(CN) – When convicted murderer Richard Leavitt is executed Tuesday in Idaho, the media must be allowed to view the entire process, from his entry into the death chamber through the insertion of the lethal injection, the 9th Circuit ruled.
Previously Idaho had allowed news organizations to view only the final stages of an execution, from the reading of the death warrant to the pronouncement of death.
After the state denied such access for a 2011 execution, the Associated Press and several other media outlets filed suit. They claimed that limiting the public’s surrogate to viewing certain portions of a state-sponsored execution violated the First Amendment. A federal judge refused their request for an injunction, but the 9th Circuit reversed late Friday.
A three-judge panel of the federal appeals court found that Idaho had failed to show a penological interest in keeping the process closed and secret.
The court’s 2002 resolution of California First Amendment Coalition v. Woodford already found that the initial stages of an execution are “inextricably intertwined” with the eventual execution.
“The state of Idaho has had ample opportunity for the past decade to adopt an execution procedure that reflects this settled law,” Judge Stephen Reinhardt wrote for the panel. “It can hardly complain that it has been unaware of the binding precedent, since the media coalition specifically cited California First Amendment Coalition in asking the state to alter its execution procedure prior to the November 2011 execution of Paul Rhoades. The state has nonetheless failed to bring its procedure into compliance with the law – either in the days prior to the Rhoades execution or in the succeeding months, when it met with the media coalition to discuss the matter. The state has persisted in its intransigence even after we suggested at oral argument that a voluntary amendment (like the one that Arizona recently adopted) might avert the need for an injunction. The State’s complaints about the last-minute nature of this litigation ignore this history.” (Parentheses in original.)
Idaho argued that it needed to keep the process closed to protect the dignity of the condemned and the anonymity of the executioners.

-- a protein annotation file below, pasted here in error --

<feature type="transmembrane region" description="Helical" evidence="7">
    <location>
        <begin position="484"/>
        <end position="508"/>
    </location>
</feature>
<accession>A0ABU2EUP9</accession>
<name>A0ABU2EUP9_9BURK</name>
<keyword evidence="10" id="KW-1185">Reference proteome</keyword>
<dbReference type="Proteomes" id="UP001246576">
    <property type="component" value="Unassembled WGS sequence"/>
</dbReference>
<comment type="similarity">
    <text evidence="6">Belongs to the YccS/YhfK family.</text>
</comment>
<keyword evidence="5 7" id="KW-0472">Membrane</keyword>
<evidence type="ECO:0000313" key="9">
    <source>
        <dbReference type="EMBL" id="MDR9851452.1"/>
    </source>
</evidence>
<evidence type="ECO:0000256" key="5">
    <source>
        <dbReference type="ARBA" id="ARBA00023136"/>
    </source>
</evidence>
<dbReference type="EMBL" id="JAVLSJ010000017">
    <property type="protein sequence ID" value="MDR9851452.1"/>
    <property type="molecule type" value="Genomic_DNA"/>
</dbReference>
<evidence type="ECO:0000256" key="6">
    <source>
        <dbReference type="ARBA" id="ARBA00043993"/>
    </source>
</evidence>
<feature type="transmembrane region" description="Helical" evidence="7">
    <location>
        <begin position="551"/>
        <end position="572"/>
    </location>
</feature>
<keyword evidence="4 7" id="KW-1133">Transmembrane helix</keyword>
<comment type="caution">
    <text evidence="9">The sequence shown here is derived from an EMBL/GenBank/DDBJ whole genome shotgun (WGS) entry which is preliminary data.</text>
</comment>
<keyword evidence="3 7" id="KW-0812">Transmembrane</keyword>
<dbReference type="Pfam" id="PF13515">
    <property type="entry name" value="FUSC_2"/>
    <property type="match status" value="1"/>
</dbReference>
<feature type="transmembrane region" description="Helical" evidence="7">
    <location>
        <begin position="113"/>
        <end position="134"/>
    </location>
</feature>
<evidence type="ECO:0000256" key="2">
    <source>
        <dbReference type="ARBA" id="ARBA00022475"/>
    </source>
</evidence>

The Pasadena-based panel remained unconvinced.
“The state of Idaho already offends the dignity of condemned inmates and the sensibilities of their families and fellow inmates by allowing strangers to watch as they are put to death,” the ruling states. “It strains credulity for the state to assert that these interests will be offended to a meaningfully greater degree when witnesses are permitted to watch the insertion of intravenous lines than when they are simply allowed to watch the inmates die.”
Leavitt was sentenced to death for the grisly murder of Danette Jean Elg in 1984. In a separate ruling Friday, the 9th Circuit denied Leavitt’s appeal for relief from his sentence. Leavitt argued unsuccessfully that he had received ineffective assistance of counsel, and he failed to show that a lab should subject the case evidence to forensic testing.
When the 9th Circuit rejected a different appeal from Leavitt last year, it noted that he murdered Eng with 15 strokes of a knife and butchered her body as she lay dying on her punctured waterbed. Leavitt’s ex-wife had testified that she once saw Leavitt hack out the sexual organs of a female deer in the same manner to “play with.”
In a dissent to that opinion, Judge Stephen Reinhardt said the particularly “horrendous” nature of the crime should indicate “that there was something radically wrong with Leavitt, who was otherwise a law-abiding citizen, a father and a husband.”
Reinhardt lauded a new neurological examination as “powerful mitigating evidence.”
An Idaho state judge issued Leavitt’s death warrant on May 17. The execution is set for 10 a.m. on Tuesday. The U.S. Supreme Court refused late Monday to stay the execution.